Practical geology and the early Geological Society
Historical accounts of the interests and activities of the Geological Society of London have often portrayed the Society as indifferent to practical geology and as being focused instead on fieldwork and gentlemanly debate. However, the Society’s founders displayed a wide range of interests in the applications of geology and mineralogy. The British Mineralogical Society had been established in 1799 to elucidate the mineral history of Britain and to amass practical information for the benefit of British mining, and the members of this society later brought with them into the Geological Society their practical and mineralogical interests. Close study of the early projects of the Geological Society shows that the membership at this time had a great interest in the practical applications of geology, and especially mining. However, it is clear that there was a significant change in the Society’s programmatic activities in the late 1810s and 1820s, when the Society moved away from practical geology. These changes reflected a changing membership.
Figures & Tables
The Making of the Geological Society of London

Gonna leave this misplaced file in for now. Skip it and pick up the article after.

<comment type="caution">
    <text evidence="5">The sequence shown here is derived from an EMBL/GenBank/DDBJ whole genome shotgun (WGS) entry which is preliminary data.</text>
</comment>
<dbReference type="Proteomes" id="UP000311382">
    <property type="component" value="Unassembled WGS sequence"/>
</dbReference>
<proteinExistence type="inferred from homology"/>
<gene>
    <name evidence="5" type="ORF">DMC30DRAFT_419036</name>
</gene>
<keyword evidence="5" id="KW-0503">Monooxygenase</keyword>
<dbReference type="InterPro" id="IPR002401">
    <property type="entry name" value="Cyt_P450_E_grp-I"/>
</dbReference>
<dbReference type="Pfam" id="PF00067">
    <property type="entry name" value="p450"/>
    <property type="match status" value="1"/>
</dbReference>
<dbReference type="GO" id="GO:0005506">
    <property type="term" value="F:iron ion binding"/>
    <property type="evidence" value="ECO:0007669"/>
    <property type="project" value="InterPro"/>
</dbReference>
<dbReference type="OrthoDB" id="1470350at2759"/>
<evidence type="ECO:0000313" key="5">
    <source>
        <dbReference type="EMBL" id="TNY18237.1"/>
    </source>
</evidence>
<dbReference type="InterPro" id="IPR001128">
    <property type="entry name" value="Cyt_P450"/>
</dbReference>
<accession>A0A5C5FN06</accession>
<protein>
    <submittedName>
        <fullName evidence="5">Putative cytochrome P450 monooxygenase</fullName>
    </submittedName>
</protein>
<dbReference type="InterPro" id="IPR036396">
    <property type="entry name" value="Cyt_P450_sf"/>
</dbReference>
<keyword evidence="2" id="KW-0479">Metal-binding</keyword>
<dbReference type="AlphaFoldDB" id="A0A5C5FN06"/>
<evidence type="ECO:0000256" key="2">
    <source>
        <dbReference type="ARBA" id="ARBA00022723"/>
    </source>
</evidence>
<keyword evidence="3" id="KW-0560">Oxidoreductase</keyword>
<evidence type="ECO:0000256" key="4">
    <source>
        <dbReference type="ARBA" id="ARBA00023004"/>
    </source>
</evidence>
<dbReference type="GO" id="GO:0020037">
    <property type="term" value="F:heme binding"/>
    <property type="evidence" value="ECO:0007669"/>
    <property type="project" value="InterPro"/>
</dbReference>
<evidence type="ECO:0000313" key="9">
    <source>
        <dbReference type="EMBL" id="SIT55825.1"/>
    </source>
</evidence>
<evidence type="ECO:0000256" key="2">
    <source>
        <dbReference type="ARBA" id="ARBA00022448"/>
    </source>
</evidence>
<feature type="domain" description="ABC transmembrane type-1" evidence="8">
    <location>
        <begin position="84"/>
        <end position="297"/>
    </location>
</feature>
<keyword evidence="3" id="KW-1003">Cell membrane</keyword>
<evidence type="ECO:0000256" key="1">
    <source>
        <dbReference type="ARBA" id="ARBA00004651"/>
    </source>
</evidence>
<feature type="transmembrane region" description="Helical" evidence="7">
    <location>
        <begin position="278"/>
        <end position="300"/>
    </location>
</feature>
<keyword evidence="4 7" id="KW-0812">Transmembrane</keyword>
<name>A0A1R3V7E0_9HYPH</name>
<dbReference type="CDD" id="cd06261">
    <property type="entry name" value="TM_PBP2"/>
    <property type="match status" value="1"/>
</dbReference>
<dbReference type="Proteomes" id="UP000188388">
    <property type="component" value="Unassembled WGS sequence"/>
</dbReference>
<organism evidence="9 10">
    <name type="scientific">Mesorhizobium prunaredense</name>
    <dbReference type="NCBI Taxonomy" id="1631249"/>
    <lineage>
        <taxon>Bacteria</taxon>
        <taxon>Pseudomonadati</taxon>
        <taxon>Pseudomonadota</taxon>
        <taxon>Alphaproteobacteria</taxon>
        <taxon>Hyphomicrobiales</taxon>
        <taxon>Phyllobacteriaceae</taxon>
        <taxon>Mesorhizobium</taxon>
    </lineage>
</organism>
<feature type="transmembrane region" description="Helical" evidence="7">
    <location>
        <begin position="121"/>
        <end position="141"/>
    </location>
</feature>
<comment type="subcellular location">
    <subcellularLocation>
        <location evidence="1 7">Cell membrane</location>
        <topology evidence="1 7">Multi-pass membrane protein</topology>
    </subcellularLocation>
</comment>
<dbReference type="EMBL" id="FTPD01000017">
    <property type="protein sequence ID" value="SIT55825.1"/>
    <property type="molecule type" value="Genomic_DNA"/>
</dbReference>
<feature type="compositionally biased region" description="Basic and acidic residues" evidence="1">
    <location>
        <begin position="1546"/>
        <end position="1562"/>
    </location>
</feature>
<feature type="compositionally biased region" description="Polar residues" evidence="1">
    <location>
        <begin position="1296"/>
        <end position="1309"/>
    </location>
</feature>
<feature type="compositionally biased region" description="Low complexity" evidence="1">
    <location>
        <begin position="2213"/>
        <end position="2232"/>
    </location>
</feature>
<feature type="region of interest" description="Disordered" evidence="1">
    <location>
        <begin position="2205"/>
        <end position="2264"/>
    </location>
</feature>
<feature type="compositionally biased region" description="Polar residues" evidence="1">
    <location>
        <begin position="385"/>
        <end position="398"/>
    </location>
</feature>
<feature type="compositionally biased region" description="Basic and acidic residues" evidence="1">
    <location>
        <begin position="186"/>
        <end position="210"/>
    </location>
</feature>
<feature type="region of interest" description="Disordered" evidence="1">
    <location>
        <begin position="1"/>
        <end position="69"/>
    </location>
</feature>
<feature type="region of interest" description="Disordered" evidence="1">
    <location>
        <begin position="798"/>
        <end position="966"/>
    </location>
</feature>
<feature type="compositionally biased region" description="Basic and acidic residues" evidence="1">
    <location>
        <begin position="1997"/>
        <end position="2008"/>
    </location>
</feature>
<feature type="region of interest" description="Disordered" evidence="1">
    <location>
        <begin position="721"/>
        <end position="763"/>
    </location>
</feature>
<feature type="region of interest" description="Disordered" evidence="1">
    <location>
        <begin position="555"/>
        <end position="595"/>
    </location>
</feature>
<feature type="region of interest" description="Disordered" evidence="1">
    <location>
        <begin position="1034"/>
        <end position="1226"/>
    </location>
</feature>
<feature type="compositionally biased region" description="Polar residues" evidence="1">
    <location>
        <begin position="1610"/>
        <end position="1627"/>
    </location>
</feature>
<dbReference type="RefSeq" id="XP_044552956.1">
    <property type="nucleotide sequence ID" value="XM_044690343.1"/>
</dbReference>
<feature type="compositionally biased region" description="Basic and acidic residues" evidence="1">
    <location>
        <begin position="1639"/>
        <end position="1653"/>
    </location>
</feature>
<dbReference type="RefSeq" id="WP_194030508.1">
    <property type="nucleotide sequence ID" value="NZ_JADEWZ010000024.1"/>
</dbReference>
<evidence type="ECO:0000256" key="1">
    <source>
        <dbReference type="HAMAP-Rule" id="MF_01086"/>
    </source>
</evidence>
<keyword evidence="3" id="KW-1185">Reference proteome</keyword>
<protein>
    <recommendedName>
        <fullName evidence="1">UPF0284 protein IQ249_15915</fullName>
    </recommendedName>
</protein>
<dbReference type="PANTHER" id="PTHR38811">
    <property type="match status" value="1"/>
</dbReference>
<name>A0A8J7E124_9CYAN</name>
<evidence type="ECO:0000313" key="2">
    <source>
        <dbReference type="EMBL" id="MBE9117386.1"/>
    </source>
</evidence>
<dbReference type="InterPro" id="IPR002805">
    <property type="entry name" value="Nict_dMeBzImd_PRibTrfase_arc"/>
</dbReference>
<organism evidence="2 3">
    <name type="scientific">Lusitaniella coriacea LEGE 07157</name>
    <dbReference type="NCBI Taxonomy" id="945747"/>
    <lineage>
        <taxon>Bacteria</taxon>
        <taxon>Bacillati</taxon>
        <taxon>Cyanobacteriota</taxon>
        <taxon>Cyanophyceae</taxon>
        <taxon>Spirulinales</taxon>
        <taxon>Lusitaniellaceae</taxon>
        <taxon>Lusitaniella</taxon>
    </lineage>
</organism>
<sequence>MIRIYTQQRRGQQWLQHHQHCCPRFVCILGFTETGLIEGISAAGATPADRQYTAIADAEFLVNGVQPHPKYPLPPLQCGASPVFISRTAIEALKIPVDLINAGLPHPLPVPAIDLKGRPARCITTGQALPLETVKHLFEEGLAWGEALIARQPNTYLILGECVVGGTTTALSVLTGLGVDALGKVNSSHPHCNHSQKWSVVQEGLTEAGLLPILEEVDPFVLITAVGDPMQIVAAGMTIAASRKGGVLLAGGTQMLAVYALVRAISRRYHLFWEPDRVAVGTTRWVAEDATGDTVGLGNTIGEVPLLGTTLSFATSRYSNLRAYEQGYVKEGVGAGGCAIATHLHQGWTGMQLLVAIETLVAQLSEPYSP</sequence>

Founded in 1807, the Geological Society of London became the world’s first learned society devoted to the Earth sciences. In celebration of the Society’s 200-year history, this book commemorates the lives of the Society’s 13 founders and sets geology in its national and European context at the turn of the nineteenth century. In Britain, geology was emerging as a subject in its own right from three closely related disciplines — chemistry, mineralogy and medicine — disciplines that reflect the principal professions and interests of the founders. The tremendous energy and cooperation of these 13 men, about whom little was previously known, quickly mobilized like-minded men around the country and fuelled the nation’s passion for geology; an enthusiasm that soon spread to America and Australia. Two previously unpublished works from this period, essential to understanding the founding of the Society, are reproduced here for the first time. The book closes with a review of the Society’s 2007 Bicentenary celebrations.